The price of gold hit a record high on Monday, reaching as high as $2,135 an ounce before falling later in the day to trade at $2,023. This surge in gold prices has been driven by rising expectations among investors for interest rate cuts, a weak US dollar, and global geopolitical tensions.
Investors are increasingly confident that the US Federal Reserve will begin cutting borrowing costs in March next year, largely due to concerns about rising inflation. As a result, the demand for US Treasuries has declined, making gold, which does not pay interest, a more attractive investment.
The yield on the 10-year US Treasury bill has fallen from a 16-year high of 5% in October to 4.3% on Monday, further contributing to the favorable environment for gold as an investment.
Additionally, the US dollar has weakened against a basket of major currencies, making gold more attractive for investors outside the United States. Longer-term, gold has also benefited from increased geopolitical risk, with investors turning to the metal as a safe haven asset due to global unrest.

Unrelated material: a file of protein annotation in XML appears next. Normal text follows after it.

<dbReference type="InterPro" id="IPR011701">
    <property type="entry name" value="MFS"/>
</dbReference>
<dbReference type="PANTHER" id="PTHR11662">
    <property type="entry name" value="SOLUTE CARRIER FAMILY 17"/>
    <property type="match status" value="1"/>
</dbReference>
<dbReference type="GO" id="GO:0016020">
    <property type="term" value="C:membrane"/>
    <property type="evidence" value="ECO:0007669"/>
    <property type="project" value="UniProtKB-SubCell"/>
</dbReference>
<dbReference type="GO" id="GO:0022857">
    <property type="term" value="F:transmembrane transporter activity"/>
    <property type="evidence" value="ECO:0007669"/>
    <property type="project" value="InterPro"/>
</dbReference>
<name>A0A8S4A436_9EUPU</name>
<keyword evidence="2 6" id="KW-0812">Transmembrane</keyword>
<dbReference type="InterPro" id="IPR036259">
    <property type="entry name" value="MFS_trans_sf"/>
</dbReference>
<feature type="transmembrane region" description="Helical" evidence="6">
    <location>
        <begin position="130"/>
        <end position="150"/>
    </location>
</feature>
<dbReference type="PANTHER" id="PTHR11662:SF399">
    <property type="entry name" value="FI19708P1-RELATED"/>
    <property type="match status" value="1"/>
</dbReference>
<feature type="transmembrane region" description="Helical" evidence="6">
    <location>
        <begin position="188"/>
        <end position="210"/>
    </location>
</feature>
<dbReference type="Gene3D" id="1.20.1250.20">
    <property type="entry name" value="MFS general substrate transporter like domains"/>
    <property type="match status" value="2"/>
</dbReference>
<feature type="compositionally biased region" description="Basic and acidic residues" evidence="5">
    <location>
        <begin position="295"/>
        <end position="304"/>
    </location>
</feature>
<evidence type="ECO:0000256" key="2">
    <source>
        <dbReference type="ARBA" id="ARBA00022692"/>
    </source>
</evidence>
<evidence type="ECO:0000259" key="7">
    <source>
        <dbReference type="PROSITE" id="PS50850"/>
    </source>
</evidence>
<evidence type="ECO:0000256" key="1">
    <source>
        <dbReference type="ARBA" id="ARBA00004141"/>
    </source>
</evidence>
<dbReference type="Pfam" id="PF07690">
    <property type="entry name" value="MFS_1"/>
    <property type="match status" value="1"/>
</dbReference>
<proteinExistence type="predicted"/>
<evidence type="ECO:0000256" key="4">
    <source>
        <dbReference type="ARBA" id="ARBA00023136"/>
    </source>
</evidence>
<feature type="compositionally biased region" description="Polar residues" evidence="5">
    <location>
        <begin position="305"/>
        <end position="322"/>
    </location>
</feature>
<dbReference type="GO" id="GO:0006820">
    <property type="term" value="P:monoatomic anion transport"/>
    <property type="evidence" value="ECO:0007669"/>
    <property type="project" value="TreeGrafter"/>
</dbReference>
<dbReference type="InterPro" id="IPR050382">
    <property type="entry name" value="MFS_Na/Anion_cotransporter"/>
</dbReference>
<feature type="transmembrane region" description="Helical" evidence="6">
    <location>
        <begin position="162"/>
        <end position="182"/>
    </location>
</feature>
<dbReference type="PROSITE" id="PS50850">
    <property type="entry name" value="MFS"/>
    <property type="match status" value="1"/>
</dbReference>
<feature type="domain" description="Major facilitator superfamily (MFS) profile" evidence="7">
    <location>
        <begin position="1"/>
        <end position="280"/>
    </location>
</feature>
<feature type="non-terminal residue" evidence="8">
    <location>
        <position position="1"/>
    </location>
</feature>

Central banks in emerging markets have been stocking up on gold as a secure alternative to traditional foreign exchange reserves. The World Gold Council reported that emerging market central banks bought 473 metric tons of gold on average between 2010 and 2021, but last year they bought 1,100 metric tons and, in the first three quarters of this year, 800 metric tons, with a quarter of all central banks planning to increase their gold reserves over the next 12 months.
The combination of expectations for interest rate cuts, a weak US dollar, and geopolitical tensions has fueled investor demand for gold, with Chief Investment Officer Victoria Scholar stating that “expectations of Fed rate cuts next year have put downward pressure on the US dollar, adding attractiveness to gold.”